Friday, March 23, 2012

"Questionable Content" in YA Novels

Shocked            Sex, rape, swearing, alcohol, death, suicide, drugs...There's no way to deny that the YA section contains all these and other graphic subjects. We're definitely not in the Children's room anymore! To save time and words, I'm going to refer to these subjects as "content." Every book varies in amount and intensity of content. This depends on whether the author aimed for older teens or younger teens, graphic images or light-heartedness.
No one can dispute that YA books have "content," but neither can they name a meaningful book that is free of it. In fact, if books were rid of "content," then I'm convinced they would be quite boring. How would To Kill a Mockingbird be without the death of the negro field hand Tom Robinson? It would lose its meaning. Or Hamlet without murder? Or Huckleberry Finn without racism? Teens read these classics, too.
So having "content" is not the real issue. The real issues are "why" and "how much."
Let's start with the "why":
It's important to look at the content in context. Authors present many of the questionable elements in ways that cause readers to question and think. For example, the YA book Speak was once lampooned for sexual content. The complaints were wrong: a freshman girl was raped in the book. The story is about the girl's recovery. There was a good reason for the so-called "questionable content.
Another factor to consider? If a teen is a certain age, they'll have heard about these subjects already. In fact, they'll know a lot about it if they go to public school. Books are a controlled environment to learn from. Usually teen books deal with all these issues because real teens have to deal with them. Teens at school get invited to a party. Or they want relationship advice. Or a friend dies. These things happen. Books talk about these things. Is it any wonder they're appealing?
Moving on to the "how much":
This part is very subjective. My tastes tend towards less violent novels with minimal swearing. In fact, despite all the awards won by John Green's books, I can't drag myself through the haze of profanity, drugs and drinking.
Picking books is actually very similar to picking movies or music.
                                  Tips for Picking Books with Little Content:
1.) With names like "Gossip Girl," or the very--erm--revealing cover pictures, it's usually not too hard to avoid the books that don't suit your tastes. So, take the titles and covers into consideration.

2.) Often, if you open to the first page of a book and read it, it will tell you what you need to know about content. Once, I checked out a book about dragons. I settled down to read it and found the first page littered with profanity. I gave up on it pretty quickly.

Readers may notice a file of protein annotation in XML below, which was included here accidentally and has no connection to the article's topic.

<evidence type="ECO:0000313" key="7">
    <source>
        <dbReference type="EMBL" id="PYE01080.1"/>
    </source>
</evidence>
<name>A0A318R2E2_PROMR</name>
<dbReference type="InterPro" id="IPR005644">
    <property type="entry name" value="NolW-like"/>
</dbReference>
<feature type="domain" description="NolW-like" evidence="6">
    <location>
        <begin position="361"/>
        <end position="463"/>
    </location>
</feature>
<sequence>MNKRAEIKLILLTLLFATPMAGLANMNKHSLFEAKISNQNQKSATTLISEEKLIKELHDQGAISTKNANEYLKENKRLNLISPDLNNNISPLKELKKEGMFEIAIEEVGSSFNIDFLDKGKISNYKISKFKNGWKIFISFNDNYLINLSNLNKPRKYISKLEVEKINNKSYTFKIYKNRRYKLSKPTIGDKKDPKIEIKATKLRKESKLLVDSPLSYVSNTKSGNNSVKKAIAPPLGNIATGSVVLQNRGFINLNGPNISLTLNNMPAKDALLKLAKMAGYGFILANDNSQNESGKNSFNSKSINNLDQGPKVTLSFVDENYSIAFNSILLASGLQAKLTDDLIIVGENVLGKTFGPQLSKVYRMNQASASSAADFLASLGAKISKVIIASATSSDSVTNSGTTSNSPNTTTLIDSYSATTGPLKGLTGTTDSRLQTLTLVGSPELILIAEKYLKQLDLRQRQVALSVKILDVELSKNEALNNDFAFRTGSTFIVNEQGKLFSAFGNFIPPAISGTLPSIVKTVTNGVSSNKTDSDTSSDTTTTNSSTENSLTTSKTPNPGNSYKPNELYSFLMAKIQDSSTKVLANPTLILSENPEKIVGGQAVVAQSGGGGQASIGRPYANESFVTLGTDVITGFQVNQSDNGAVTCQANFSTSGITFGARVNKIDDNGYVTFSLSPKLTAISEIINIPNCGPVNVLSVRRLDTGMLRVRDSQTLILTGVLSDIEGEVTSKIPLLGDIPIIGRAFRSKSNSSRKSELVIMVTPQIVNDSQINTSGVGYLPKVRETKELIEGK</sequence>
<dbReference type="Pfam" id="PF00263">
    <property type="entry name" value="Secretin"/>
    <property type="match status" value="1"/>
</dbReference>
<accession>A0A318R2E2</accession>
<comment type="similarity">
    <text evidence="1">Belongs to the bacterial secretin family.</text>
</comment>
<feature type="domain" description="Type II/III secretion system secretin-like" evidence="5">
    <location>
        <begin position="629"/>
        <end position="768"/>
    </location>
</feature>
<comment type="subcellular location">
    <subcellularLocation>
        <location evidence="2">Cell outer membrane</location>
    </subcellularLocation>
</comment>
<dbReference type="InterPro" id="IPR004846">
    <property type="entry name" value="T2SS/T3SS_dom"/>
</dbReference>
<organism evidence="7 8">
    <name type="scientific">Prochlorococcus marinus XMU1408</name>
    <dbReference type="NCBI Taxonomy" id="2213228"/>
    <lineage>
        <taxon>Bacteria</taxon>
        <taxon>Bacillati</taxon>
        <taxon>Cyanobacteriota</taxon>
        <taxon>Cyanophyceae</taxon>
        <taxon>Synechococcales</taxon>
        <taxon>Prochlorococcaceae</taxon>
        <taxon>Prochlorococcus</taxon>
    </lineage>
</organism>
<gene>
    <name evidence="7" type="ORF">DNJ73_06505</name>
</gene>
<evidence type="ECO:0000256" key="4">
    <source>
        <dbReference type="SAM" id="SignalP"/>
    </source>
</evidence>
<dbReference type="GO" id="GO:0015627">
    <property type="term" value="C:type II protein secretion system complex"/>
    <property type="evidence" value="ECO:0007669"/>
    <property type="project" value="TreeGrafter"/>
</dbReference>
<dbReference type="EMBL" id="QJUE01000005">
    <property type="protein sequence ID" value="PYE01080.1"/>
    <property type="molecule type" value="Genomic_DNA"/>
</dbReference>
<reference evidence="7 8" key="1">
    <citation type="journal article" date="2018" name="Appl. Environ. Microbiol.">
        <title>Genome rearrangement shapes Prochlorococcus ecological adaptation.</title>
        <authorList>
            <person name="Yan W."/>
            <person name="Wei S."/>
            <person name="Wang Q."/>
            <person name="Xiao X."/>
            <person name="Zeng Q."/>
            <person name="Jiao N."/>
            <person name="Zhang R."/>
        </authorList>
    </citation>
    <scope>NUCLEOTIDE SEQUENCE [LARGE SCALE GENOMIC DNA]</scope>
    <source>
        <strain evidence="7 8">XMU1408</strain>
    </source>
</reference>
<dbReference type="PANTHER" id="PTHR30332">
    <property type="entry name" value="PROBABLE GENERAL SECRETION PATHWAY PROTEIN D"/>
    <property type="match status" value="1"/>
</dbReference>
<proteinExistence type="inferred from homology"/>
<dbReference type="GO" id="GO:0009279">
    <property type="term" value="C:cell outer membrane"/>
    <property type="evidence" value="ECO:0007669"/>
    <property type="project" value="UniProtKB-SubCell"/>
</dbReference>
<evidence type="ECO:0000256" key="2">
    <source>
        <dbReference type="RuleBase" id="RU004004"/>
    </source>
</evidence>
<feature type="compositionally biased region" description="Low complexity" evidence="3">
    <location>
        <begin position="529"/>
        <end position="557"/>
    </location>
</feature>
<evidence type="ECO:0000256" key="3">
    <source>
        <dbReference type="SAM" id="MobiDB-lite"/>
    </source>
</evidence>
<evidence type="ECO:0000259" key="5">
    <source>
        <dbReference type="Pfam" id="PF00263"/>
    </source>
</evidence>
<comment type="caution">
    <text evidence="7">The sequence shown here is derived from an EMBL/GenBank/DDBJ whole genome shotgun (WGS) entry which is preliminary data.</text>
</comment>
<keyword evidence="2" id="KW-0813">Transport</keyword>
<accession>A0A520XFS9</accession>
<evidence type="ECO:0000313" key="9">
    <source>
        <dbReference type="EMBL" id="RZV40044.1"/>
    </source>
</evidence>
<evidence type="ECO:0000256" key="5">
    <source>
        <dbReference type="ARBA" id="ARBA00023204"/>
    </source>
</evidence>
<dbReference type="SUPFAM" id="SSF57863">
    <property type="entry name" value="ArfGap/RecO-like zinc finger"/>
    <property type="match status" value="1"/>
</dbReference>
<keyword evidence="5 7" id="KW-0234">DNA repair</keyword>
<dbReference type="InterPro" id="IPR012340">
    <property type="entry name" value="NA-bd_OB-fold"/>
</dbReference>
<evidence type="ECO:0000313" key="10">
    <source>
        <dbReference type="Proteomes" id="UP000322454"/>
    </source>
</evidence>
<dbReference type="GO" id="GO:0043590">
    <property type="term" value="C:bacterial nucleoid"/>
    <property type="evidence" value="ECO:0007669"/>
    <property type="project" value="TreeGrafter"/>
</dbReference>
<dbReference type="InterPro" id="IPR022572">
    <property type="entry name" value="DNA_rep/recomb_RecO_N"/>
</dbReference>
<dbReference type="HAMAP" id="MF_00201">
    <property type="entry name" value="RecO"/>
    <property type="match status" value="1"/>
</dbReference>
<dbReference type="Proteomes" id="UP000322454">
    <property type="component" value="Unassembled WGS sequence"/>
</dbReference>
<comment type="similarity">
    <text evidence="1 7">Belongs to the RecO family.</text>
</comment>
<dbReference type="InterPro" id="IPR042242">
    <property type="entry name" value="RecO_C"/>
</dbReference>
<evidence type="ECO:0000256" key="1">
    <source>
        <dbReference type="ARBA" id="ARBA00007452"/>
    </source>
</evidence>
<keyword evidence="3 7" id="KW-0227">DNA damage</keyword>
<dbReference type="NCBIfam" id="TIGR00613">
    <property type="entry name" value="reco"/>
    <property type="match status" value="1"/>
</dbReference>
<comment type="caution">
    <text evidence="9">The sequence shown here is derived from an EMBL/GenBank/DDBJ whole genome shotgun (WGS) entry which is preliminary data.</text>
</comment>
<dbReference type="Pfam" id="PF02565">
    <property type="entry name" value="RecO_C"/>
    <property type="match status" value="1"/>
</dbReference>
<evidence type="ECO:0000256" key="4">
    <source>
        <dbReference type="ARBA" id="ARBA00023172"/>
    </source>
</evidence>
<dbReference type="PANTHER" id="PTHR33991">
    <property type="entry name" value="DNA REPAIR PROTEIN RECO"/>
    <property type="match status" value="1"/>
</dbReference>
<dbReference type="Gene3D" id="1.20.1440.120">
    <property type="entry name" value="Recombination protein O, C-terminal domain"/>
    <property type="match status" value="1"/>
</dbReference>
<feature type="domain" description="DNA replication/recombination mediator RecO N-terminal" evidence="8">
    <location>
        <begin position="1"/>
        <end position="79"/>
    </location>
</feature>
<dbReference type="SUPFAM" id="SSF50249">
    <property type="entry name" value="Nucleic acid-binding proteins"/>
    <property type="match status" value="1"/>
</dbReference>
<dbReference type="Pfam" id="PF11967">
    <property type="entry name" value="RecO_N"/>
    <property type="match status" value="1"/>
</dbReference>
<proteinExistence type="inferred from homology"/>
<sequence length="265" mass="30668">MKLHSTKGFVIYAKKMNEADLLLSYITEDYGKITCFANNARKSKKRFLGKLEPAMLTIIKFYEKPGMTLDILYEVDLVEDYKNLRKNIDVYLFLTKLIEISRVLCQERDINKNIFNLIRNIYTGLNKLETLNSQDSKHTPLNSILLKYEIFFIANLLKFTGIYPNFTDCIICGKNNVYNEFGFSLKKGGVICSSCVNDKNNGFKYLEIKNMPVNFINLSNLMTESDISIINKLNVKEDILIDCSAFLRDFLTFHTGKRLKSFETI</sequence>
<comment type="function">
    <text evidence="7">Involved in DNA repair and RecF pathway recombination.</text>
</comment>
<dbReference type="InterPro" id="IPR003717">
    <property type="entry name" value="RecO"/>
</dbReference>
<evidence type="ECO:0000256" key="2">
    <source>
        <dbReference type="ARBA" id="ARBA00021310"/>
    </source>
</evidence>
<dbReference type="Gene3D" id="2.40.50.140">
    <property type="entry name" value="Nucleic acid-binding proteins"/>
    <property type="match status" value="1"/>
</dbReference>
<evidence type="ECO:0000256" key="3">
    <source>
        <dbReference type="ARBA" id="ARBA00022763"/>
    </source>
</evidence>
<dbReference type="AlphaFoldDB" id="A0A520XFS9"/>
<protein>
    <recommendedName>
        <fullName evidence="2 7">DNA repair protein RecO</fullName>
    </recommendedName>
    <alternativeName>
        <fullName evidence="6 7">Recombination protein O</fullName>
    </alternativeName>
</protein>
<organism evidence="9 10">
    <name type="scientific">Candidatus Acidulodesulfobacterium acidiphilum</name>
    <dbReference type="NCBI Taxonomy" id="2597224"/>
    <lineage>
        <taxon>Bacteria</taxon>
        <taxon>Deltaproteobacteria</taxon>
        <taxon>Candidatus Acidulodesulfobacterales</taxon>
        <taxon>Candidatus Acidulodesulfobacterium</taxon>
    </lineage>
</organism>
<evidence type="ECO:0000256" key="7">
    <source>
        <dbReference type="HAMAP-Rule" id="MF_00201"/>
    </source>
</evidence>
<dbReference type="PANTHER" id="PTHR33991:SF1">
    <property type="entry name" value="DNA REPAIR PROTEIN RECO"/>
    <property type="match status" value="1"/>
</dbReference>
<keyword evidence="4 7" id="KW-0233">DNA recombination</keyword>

3.) Certain authors are known for ramping up their "content" for "teen appeal." These are the kind I usually avoid. If one book had too much for your taste, read the synopsis and first page of one other. If it's similar, don't read his or her books anymore.

4.) Usually, I try to finish every book I start, even if I don't like it. I think this is important because the author makes their real point at the end. If, after finishing, I still hate it, I just don't read another by that author. This system has worked well for me.

5.) Another idea for parents is to read books with their teens. This opens up a door to talk about the hard stuff.

      I hope this post eases some of your worries!
GIF Attribution:
By GRPH3B18 (Own work) [CC-BY-SA-3.0 (], via Wikimedia Commons


  1. Not only do YA books appeal to teens, I think these books also provide thoughtful context rather than hearsay for complex subjects. Teens talking about what they think they know concerning sex, drugs, relationships, etc., isn’t necessarily thought-provoking; it more often leads to fear, false beliefs, and uninformed behavior, in my opinion. Books take these subjects and create a full narrative and place for intentional inquiry - totally important. Way better than silence and taboos, right? I think so, anyway.

    You don’t like John Green? Nooooo! I mean, you have a complete right to your opinion, OF COURSE, but I love his books. Quite a bit. Have you read one all the way through? I find them specifically to be good with your number 4 method. Maybe start with something like his story in Let It Snow. Tiny bit of swearing, but much... cuter? Softer? I’m at a loss for the right word, but you know what I mean! I’ll loan it to you, I think you’d really like all three stories in that book. :D Also, you MUST watch some VlogBrothers! No swearing at all, and so awesome! You’ll be a nerdfighter in no time.

    Anywaaaaaay, awesome article! Very cool. One tiny tiny thing: content means anything, not just more adult type subjects (“something that is to be expressed through some medium, as speech, writing, or any of various arts”). So when you say “books with little content” I read “books with little meaning” or “really short books”. It’s just a tad confusing.

    Sorry for the longest comment ever! YA seems to get me talking! :D

    1. Hey Sonora!
      I'm glad you enjoyed the article. I'm bummed that "content" was confusing! I shortened "Questionable Content" to "Content" to shave some words off this gigantic post! Next time I'll have to find a better way.
      Thanks for the comment!
      It's so true--since adults are writing the books, they've often had some experience with the subjects in discussion. And, since they're writing about it, they've thought long and hard about the message they want to send.
      I've tried two of John Green's books: "Looking for Alaska" and "An Abundance of Katherines". I tried...and...I couldn't haha. I know, I'm bad, I haven't finished either of them. The library has "Let it Snow," and I've been eyeing it. I'll give it a read and let you know how it goes. It looks shorter (heh). Hm, vlogbrothers...nerdfighter...sounds good! Checking now!